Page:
I give up, just is not worth the time and effort


Last July, (8-months ago) I downloaded the HassOS image for Raspberry Pi to a Sandisk 32Gb SD card. I didn’t know that I was supposed to be experiencing SD problems - my installation just keeps working. The only time I have to reboot is when I mess up an installation of an add-on or new device.

Every few months I do clone the SD card on a Raspian system using dd and rotate them. Not to stretch the lifetime of the SD card, but to have a recent backup if I really screw things up. Or if an upgrade breaks something.


Longevity issues with SD cards aside, I wasn’t patient enough to wait the minute+ for HA to restart when running on RaspberryPi. I migrated to an ESXi hosted Linux VM and things have been great as always, plus 10-20 seconds to restart HA.


Been running it for 18 months without much trouble on macOS :man_shrugging:


Nice, I’d like to know a few things about this if by any chance you know it:

  • Does MacOS run Home Assistant in a VM (e.g. I have a Windows Hyper-V server, could I install a MacOS VM on this and use Home Assistant?)
  • Do you have the itunes component in your setup? And is it any good? And if so, is it worth to swap from Ubuntu to MacOS (as MacOS is mandatory for this component)

I am currently happy with my setup, but the ability to use Apple Music within Home Assistant would be great.


You can if you installed a virtualization software. Then it wouldn’t be running on Mac OSX though.


OSX is legally only allowed to run on Apple hardware. Getting it to run on other hardware isn’t fun or easy.


Ah sorry, I will rephrase it: I meant will MacOS run in a VM (and will Home Assistant function with that?).

I am aware that MacOS is only allowed on Apple Hardware, though getting it to run on other hardware was pretty much fun for me. I have two hackintosh setups which work the same as an Apple. I use it mainly to be able to use Logic X Pro and Final Cut Pro (I have bought these). So no I don’t have a real Mac (because I think the hardware is too weak for the price) and built a hackintosh instead. All my other devices are Apple, but my PC needs to be Windows/Linux/MacOS bootable and this works like a charm. I just have to make sure that I don’t update MacOS on patch days, usually it doesn’t take that long before I can update it, but updating it immediately might break the setup. But I don’t really care about if I have updates a week later, because I don’t use that OS very often.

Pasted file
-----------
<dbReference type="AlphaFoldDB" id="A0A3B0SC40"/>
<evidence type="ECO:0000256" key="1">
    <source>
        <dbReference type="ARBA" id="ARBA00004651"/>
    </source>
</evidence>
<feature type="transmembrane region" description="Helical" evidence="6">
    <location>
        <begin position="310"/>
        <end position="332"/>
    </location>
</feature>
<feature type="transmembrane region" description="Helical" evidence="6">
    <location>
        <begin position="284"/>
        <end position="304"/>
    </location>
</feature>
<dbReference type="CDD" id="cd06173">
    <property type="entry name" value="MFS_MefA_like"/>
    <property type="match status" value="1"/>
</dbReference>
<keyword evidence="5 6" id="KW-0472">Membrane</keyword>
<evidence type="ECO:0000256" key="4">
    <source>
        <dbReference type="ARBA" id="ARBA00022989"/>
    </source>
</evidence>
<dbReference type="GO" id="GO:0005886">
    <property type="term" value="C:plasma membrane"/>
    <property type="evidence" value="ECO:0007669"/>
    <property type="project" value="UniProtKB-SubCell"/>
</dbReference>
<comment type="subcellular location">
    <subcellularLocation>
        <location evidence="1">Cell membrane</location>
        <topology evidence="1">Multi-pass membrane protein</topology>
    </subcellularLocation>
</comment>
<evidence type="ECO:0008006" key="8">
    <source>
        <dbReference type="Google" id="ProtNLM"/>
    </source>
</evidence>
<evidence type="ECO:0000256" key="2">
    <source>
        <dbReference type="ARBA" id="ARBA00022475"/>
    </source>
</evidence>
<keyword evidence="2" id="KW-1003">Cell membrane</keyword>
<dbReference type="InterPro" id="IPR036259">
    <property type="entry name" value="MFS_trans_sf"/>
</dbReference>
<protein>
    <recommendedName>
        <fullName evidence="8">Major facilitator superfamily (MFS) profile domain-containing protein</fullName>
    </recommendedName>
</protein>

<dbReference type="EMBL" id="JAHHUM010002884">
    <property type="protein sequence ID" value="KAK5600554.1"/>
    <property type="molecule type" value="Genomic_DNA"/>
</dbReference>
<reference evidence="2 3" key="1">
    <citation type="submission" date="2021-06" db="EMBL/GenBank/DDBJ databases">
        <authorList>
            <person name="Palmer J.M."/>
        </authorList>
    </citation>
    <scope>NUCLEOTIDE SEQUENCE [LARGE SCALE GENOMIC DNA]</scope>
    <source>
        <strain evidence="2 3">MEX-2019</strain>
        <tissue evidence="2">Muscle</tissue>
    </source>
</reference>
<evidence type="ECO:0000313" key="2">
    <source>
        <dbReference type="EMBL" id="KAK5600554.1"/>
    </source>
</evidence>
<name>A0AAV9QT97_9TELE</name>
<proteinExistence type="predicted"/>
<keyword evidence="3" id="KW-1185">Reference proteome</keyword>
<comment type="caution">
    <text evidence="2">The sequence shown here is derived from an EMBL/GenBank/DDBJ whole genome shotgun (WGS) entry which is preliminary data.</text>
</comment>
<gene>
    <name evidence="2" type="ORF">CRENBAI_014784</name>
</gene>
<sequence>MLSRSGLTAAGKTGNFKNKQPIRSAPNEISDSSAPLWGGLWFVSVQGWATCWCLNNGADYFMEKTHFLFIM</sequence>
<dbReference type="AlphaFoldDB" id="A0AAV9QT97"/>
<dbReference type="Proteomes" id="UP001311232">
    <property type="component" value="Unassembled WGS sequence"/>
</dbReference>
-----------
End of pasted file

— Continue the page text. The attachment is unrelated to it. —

But coming back to what I wanted to do is actually install MacOS on my Hyper-V server (and cross the fingers if it might work) and run Home Assistant from that.

The only thing what holds me back is what the iTunes component can do. (I mean for example the Xbox live component isn’t worth switching for if it would be Mac only for example). If it is worth to have this component installed then I might consider trying it.


Why though? Just run it on your hackintosh. It’s just a Python install


Yeah I understand that, but running it on my main PC isn’t really ideal (nor is running it on my wife’s PC). I have a third device (which is a Hyper-V server) and is my main device for running VM’s on which all my media related stuff runs on (e.g. Plex) and VM’s like OpenVPN, Windows Server, Ubuntu, regular Windows etc. And running a proper hackintosh on that will mean that I either have to dual boot (making the Hyper-V server unavailable whenever MacOS is running) or I would have to create VM’s in the hackintosh (which I do not prefer as I have a Hyper-V license which unfortunately don’t come cheap).

My current HA install is running on a Ubuntu VM (and works perfectly fine). I just wondered what the iTunes component can do as it is the only component that I would use (if any good) that cannot be run on anything other than MacOS.


I don’t understand why you think you need macos for this thing.

You install the API on your hackintosh, and then the media player on home assistant can control your iTunes running on your hackintosh.

You don’t run the API where HA is installed.